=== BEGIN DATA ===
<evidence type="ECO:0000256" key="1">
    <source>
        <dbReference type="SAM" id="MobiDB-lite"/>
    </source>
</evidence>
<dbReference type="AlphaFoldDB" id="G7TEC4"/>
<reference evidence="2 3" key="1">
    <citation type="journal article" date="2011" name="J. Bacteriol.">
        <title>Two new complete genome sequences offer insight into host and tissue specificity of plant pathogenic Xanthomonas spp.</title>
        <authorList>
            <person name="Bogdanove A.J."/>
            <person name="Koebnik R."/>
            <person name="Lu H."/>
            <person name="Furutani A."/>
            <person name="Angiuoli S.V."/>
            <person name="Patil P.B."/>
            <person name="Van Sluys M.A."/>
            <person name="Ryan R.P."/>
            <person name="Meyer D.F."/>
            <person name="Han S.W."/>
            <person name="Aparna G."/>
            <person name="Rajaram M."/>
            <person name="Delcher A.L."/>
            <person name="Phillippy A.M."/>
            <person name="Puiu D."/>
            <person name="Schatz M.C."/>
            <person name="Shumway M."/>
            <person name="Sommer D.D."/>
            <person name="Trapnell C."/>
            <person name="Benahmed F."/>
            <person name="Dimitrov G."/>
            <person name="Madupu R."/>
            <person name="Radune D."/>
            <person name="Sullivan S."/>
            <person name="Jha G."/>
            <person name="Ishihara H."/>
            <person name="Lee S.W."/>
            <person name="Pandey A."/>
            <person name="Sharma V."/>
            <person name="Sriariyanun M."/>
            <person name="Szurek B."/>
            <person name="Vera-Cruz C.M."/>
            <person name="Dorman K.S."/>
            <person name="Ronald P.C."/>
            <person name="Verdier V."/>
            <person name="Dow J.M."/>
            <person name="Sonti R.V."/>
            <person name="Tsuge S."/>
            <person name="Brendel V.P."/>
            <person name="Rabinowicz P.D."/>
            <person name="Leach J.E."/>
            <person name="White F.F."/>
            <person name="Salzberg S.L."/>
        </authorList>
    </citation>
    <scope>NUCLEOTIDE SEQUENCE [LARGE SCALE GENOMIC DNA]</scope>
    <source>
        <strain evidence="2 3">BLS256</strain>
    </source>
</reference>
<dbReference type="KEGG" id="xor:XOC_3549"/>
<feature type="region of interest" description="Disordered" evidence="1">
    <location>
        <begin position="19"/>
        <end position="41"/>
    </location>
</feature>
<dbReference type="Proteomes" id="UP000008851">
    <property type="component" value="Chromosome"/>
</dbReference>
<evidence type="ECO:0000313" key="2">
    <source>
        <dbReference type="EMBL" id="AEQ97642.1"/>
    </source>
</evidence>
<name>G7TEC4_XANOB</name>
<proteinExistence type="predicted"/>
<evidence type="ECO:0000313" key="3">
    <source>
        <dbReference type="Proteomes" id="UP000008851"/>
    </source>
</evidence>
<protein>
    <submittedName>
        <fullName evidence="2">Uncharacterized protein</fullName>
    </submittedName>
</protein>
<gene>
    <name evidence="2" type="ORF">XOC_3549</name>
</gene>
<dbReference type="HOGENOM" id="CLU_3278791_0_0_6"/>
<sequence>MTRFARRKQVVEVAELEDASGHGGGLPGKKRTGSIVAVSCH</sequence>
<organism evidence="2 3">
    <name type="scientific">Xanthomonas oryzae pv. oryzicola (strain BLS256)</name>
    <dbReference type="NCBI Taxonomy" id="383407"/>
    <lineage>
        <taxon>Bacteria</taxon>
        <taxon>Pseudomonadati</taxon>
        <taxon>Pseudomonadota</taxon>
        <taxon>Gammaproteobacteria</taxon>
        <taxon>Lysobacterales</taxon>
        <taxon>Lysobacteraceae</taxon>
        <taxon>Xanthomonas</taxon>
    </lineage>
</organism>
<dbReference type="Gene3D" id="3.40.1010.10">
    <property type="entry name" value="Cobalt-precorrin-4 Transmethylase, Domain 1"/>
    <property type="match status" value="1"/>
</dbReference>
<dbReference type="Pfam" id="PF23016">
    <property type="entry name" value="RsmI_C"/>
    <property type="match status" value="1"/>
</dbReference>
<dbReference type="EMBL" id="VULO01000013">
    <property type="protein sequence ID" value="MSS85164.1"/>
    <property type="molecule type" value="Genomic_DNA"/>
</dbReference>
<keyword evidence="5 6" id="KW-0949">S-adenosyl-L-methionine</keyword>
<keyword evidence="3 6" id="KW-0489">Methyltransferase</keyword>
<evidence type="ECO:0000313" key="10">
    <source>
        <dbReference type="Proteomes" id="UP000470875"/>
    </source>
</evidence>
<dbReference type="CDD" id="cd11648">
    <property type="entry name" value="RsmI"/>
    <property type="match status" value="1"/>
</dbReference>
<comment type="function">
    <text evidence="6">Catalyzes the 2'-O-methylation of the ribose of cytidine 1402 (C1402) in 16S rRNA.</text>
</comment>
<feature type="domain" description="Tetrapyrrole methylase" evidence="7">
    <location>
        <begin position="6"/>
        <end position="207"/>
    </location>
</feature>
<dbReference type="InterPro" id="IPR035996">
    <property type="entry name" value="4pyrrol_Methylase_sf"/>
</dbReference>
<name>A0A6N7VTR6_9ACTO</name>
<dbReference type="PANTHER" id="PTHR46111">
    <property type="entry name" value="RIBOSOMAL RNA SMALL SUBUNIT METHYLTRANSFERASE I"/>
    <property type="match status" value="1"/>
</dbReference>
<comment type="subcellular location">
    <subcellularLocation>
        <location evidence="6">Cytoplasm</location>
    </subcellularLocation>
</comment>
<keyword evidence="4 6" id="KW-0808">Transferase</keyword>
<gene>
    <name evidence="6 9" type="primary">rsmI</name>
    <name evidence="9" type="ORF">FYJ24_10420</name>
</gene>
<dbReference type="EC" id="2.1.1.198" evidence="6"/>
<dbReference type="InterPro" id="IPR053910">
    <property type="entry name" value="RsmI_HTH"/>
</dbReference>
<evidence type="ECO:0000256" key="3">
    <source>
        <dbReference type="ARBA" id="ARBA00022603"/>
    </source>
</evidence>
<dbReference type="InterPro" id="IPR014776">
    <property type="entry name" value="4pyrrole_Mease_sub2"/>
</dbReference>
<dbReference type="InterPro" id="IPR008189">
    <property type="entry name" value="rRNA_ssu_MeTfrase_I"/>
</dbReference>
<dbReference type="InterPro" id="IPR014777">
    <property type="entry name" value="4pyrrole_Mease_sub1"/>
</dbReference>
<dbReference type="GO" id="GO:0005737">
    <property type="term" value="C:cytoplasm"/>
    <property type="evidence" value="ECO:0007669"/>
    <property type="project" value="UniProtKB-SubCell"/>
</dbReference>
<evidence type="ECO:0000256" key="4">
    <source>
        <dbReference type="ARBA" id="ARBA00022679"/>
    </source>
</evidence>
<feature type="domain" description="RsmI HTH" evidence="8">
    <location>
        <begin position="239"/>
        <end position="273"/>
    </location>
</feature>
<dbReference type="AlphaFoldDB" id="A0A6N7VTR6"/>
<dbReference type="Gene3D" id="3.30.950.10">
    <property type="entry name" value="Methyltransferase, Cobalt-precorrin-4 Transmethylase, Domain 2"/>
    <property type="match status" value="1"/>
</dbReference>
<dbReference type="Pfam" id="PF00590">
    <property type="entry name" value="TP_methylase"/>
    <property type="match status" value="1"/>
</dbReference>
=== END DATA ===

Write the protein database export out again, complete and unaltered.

<evidence type="ECO:0000256" key="1">
    <source>
        <dbReference type="SAM" id="MobiDB-lite"/>
    </source>
</evidence>
<dbReference type="AlphaFoldDB" id="G7TEC4"/>
<reference evidence="2 3" key="1">
    <citation type="journal article" date="2011" name="J. Bacteriol.">
        <title>Two new complete genome sequences offer insight into host and tissue specificity of plant pathogenic Xanthomonas spp.</title>
        <authorList>
            <person name="Bogdanove A.J."/>
            <person name="Koebnik R."/>
            <person name="Lu H."/>
            <person name="Furutani A."/>
            <person name="Angiuoli S.V."/>
            <person name="Patil P.B."/>
            <person name="Van Sluys M.A."/>
            <person name="Ryan R.P."/>
            <person name="Meyer D.F."/>
            <person name="Han S.W."/>
            <person name="Aparna G."/>
            <person name="Rajaram M."/>
            <person name="Delcher A.L."/>
            <person name="Phillippy A.M."/>
            <person name="Puiu D."/>
            <person name="Schatz M.C."/>
            <person name="Shumway M."/>
            <person name="Sommer D.D."/>
            <person name="Trapnell C."/>
            <person name="Benahmed F."/>
            <person name="Dimitrov G."/>
            <person name="Madupu R."/>
            <person name="Radune D."/>
            <person name="Sullivan S."/>
            <person name="Jha G."/>
            <person name="Ishihara H."/>
            <person name="Lee S.W."/>
            <person name="Pandey A."/>
            <person name="Sharma V."/>
            <person name="Sriariyanun M."/>
            <person name="Szurek B."/>
            <person name="Vera-Cruz C.M."/>
            <person name="Dorman K.S."/>
            <person name="Ronald P.C."/>
            <person name="Verdier V."/>
            <person name="Dow J.M."/>
            <person name="Sonti R.V."/>
            <person name="Tsuge S."/>
            <person name="Brendel V.P."/>
            <person name="Rabinowicz P.D."/>
            <person name="Leach J.E."/>
            <person name="White F.F."/>
            <person name="Salzberg S.L."/>
        </authorList>
    </citation>
    <scope>NUCLEOTIDE SEQUENCE [LARGE SCALE GENOMIC DNA]</scope>
    <source>
        <strain evidence="2 3">BLS256</strain>
    </source>
</reference>
<dbReference type="KEGG" id="xor:XOC_3549"/>
<feature type="region of interest" description="Disordered" evidence="1">
    <location>
        <begin position="19"/>
        <end position="41"/>
    </location>
</feature>
<dbReference type="Proteomes" id="UP000008851">
    <property type="component" value="Chromosome"/>
</dbReference>
<evidence type="ECO:0000313" key="2">
    <source>
        <dbReference type="EMBL" id="AEQ97642.1"/>
    </source>
</evidence>
<name>G7TEC4_XANOB</name>
<proteinExistence type="predicted"/>
<evidence type="ECO:0000313" key="3">
    <source>
        <dbReference type="Proteomes" id="UP000008851"/>
    </source>
</evidence>
<protein>
    <submittedName>
        <fullName evidence="2">Uncharacterized protein</fullName>
    </submittedName>
</protein>
<gene>
    <name evidence="2" type="ORF">XOC_3549</name>
</gene>
<dbReference type="HOGENOM" id="CLU_3278791_0_0_6"/>
<sequence>MTRFARRKQVVEVAELEDASGHGGGLPGKKRTGSIVAVSCH</sequence>
<organism evidence="2 3">
    <name type="scientific">Xanthomonas oryzae pv. oryzicola (strain BLS256)</name>
    <dbReference type="NCBI Taxonomy" id="383407"/>
    <lineage>
        <taxon>Bacteria</taxon>
        <taxon>Pseudomonadati</taxon>
        <taxon>Pseudomonadota</taxon>
        <taxon>Gammaproteobacteria</taxon>
        <taxon>Lysobacterales</taxon>
        <taxon>Lysobacteraceae</taxon>
        <taxon>Xanthomonas</taxon>
    </lineage>
</organism>
<dbReference type="Gene3D" id="3.40.1010.10">
    <property type="entry name" value="Cobalt-precorrin-4 Transmethylase, Domain 1"/>
    <property type="match status" value="1"/>
</dbReference>
<dbReference type="Pfam" id="PF23016">
    <property type="entry name" value="RsmI_C"/>
    <property type="match status" value="1"/>
</dbReference>
<dbReference type="EMBL" id="VULO01000013">
    <property type="protein sequence ID" value="MSS85164.1"/>
    <property type="molecule type" value="Genomic_DNA"/>
</dbReference>
<keyword evidence="5 6" id="KW-0949">S-adenosyl-L-methionine</keyword>
<keyword evidence="3 6" id="KW-0489">Methyltransferase</keyword>
<evidence type="ECO:0000313" key="10">
    <source>
        <dbReference type="Proteomes" id="UP000470875"/>
    </source>
</evidence>
<dbReference type="CDD" id="cd11648">
    <property type="entry name" value="RsmI"/>
    <property type="match status" value="1"/>
</dbReference>
<comment type="function">
    <text evidence="6">Catalyzes the 2'-O-methylation of the ribose of cytidine 1402 (C1402) in 16S rRNA.</text>
</comment>
<feature type="domain" description="Tetrapyrrole methylase" evidence="7">
    <location>
        <begin position="6"/>
        <end position="207"/>
    </location>
</feature>
<dbReference type="InterPro" id="IPR035996">
    <property type="entry name" value="4pyrrol_Methylase_sf"/>
</dbReference>
<name>A0A6N7VTR6_9ACTO</name>
<dbReference type="PANTHER" id="PTHR46111">
    <property type="entry name" value="RIBOSOMAL RNA SMALL SUBUNIT METHYLTRANSFERASE I"/>
    <property type="match status" value="1"/>
</dbReference>
<comment type="subcellular location">
    <subcellularLocation>
        <location evidence="6">Cytoplasm</location>
    </subcellularLocation>
</comment>
<keyword evidence="4 6" id="KW-0808">Transferase</keyword>
<gene>
    <name evidence="6 9" type="primary">rsmI</name>
    <name evidence="9" type="ORF">FYJ24_10420</name>
</gene>
<dbReference type="EC" id="2.1.1.198" evidence="6"/>
<dbReference type="InterPro" id="IPR053910">
    <property type="entry name" value="RsmI_HTH"/>
</dbReference>
<evidence type="ECO:0000256" key="3">
    <source>
        <dbReference type="ARBA" id="ARBA00022603"/>
    </source>
</evidence>
<dbReference type="InterPro" id="IPR014776">
    <property type="entry name" value="4pyrrole_Mease_sub2"/>
</dbReference>
<dbReference type="InterPro" id="IPR008189">
    <property type="entry name" value="rRNA_ssu_MeTfrase_I"/>
</dbReference>
<dbReference type="InterPro" id="IPR014777">
    <property type="entry name" value="4pyrrole_Mease_sub1"/>
</dbReference>
<dbReference type="GO" id="GO:0005737">
    <property type="term" value="C:cytoplasm"/>
    <property type="evidence" value="ECO:0007669"/>
    <property type="project" value="UniProtKB-SubCell"/>
</dbReference>
<evidence type="ECO:0000256" key="4">
    <source>
        <dbReference type="ARBA" id="ARBA00022679"/>
    </source>
</evidence>
<feature type="domain" description="RsmI HTH" evidence="8">
    <location>
        <begin position="239"/>
        <end position="273"/>
    </location>
</feature>
<dbReference type="AlphaFoldDB" id="A0A6N7VTR6"/>
<dbReference type="Gene3D" id="3.30.950.10">
    <property type="entry name" value="Methyltransferase, Cobalt-precorrin-4 Transmethylase, Domain 2"/>
    <property type="match status" value="1"/>
</dbReference>
<dbReference type="Pfam" id="PF00590">
    <property type="entry name" value="TP_methylase"/>
    <property type="match status" value="1"/>
</dbReference>